MLK Day 2013



On January 21st, 2013 over 1,000 community members marched for justice, marched for peace, and marched in honor Rev. Martin Luther King Jr. march

Over 60 Spokane Service Team and YouthBuild members celebrated Martin Luther King Jr.’s birthday by volunteering to set-up and host a resource fair and children’s fair after the peaceful march at the River Park Square. Children of all ages enjoyed making crafts, such as puzzle piece aliens, paper love bugs, and peaceIMG_5699 necklaces.

The Children’s fair also had a table that gave away over 400 books to help encourage parents and their children to spend more time reading at home together. AmeriCorps also helped recruit over 40 new community volunteers by decorating place mats for Meals on Wheels by children participants of the children’s fair.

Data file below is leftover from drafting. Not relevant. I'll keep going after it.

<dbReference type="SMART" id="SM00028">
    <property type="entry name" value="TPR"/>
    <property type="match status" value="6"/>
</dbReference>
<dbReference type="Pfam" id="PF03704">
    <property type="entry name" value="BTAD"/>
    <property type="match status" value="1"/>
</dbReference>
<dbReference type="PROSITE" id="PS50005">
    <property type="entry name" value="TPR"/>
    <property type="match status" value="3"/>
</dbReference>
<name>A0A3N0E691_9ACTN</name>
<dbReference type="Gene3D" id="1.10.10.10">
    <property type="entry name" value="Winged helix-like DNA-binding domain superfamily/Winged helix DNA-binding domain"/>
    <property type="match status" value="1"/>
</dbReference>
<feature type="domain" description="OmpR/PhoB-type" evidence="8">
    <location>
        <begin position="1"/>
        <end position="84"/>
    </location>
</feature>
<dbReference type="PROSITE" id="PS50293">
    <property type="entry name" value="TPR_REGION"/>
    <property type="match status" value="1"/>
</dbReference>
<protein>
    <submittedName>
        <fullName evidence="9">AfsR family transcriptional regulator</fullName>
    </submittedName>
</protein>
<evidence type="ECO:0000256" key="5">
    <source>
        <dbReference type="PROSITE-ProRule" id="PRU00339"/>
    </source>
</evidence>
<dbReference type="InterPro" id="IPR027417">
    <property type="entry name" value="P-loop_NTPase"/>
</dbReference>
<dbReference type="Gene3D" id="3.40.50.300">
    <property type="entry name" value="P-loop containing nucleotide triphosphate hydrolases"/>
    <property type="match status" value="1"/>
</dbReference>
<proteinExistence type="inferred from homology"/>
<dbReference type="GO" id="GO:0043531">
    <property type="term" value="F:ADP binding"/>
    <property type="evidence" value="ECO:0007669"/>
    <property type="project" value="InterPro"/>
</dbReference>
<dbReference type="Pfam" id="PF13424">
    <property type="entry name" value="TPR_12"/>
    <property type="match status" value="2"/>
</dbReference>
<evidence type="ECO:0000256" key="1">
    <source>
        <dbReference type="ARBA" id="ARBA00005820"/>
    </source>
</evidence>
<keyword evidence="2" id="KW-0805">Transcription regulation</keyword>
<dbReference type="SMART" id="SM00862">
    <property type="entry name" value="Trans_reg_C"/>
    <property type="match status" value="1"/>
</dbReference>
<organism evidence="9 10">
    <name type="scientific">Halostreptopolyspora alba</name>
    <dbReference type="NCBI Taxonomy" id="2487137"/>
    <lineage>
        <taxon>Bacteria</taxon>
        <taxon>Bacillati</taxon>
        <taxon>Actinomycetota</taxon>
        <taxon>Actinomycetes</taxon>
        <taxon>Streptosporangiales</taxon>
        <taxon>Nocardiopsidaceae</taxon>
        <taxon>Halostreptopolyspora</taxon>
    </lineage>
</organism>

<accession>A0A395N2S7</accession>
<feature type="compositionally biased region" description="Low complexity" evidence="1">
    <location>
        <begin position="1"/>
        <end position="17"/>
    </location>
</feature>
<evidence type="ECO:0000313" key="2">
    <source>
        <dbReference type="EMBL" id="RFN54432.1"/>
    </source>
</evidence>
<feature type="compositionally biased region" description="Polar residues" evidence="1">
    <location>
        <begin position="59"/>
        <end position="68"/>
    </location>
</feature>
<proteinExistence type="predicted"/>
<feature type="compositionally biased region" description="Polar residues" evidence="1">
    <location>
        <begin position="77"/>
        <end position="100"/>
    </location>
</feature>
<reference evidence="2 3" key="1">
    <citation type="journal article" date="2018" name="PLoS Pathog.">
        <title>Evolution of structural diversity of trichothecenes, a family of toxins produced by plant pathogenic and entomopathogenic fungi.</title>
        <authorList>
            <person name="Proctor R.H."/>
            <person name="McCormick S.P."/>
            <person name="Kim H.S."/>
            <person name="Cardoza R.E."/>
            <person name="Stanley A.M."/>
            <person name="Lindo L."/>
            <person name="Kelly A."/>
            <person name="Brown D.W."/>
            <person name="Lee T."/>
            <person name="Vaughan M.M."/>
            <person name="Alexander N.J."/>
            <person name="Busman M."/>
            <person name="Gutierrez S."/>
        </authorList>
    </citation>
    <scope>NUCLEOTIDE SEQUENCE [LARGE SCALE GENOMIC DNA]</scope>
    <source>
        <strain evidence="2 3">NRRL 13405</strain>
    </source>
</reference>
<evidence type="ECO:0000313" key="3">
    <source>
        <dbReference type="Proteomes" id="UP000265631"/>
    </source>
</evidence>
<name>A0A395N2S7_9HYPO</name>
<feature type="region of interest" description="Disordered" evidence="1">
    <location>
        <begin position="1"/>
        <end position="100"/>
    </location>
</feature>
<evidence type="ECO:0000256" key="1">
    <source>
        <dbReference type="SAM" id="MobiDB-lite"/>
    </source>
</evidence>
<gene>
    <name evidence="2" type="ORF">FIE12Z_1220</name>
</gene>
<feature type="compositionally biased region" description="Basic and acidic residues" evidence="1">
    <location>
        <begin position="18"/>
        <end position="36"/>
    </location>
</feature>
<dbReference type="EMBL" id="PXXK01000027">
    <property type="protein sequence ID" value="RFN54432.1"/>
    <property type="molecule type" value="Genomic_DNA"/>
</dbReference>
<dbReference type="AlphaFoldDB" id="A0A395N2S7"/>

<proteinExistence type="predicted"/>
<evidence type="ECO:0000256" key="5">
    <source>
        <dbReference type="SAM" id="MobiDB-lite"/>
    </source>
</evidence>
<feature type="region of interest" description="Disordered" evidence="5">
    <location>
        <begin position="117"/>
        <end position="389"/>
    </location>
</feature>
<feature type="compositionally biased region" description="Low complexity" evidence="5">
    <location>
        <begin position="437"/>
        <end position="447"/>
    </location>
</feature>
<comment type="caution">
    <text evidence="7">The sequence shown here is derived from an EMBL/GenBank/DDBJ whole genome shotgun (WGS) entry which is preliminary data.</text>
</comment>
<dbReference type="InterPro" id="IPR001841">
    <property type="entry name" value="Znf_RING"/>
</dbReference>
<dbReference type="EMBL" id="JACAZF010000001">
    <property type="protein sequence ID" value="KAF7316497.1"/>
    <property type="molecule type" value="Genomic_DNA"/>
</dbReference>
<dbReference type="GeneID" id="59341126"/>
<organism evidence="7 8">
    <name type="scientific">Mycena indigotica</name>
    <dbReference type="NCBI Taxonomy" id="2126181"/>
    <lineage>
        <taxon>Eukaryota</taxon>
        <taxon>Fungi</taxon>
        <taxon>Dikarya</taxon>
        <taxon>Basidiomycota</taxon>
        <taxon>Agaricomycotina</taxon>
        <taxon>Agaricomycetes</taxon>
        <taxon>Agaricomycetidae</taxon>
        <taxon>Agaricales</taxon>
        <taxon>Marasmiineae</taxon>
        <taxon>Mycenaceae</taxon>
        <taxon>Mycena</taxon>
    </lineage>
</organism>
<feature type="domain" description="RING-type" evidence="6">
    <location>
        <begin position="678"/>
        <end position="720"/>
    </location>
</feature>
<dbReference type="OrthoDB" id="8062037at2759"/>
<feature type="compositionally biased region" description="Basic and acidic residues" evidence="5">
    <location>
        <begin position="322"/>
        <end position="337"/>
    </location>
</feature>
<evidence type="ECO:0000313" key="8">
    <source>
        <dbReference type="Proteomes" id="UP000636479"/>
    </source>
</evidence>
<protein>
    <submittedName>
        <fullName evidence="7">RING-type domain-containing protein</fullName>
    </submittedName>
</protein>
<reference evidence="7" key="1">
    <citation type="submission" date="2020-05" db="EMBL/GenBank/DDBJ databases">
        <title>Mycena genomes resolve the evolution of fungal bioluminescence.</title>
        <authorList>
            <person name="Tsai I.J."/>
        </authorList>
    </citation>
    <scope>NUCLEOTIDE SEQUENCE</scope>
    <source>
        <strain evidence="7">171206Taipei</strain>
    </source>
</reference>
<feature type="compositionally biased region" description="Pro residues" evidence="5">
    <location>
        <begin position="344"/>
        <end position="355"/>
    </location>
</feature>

The day was full of interesting people, celebrating diversity and appreciating a man’s dream that continues to inspire positive acts today. Thank you to all of the volunteers who helped.

“The time is always right to do what is right”- Rev. Martin Luther King Jr.


Make a Difference Day 2012

Forty-five AmeriCorps members and community volunteers ventured into the Spokane community to participate in Make a Difference Day. Volunteers at 2nd Harvest helped sort 12,191 lbs of potatoes, feeding 4,063 hungry people. Volunteers also helped plant trees at Turnbull and at Dishman’s Hill in honor of National Wildlife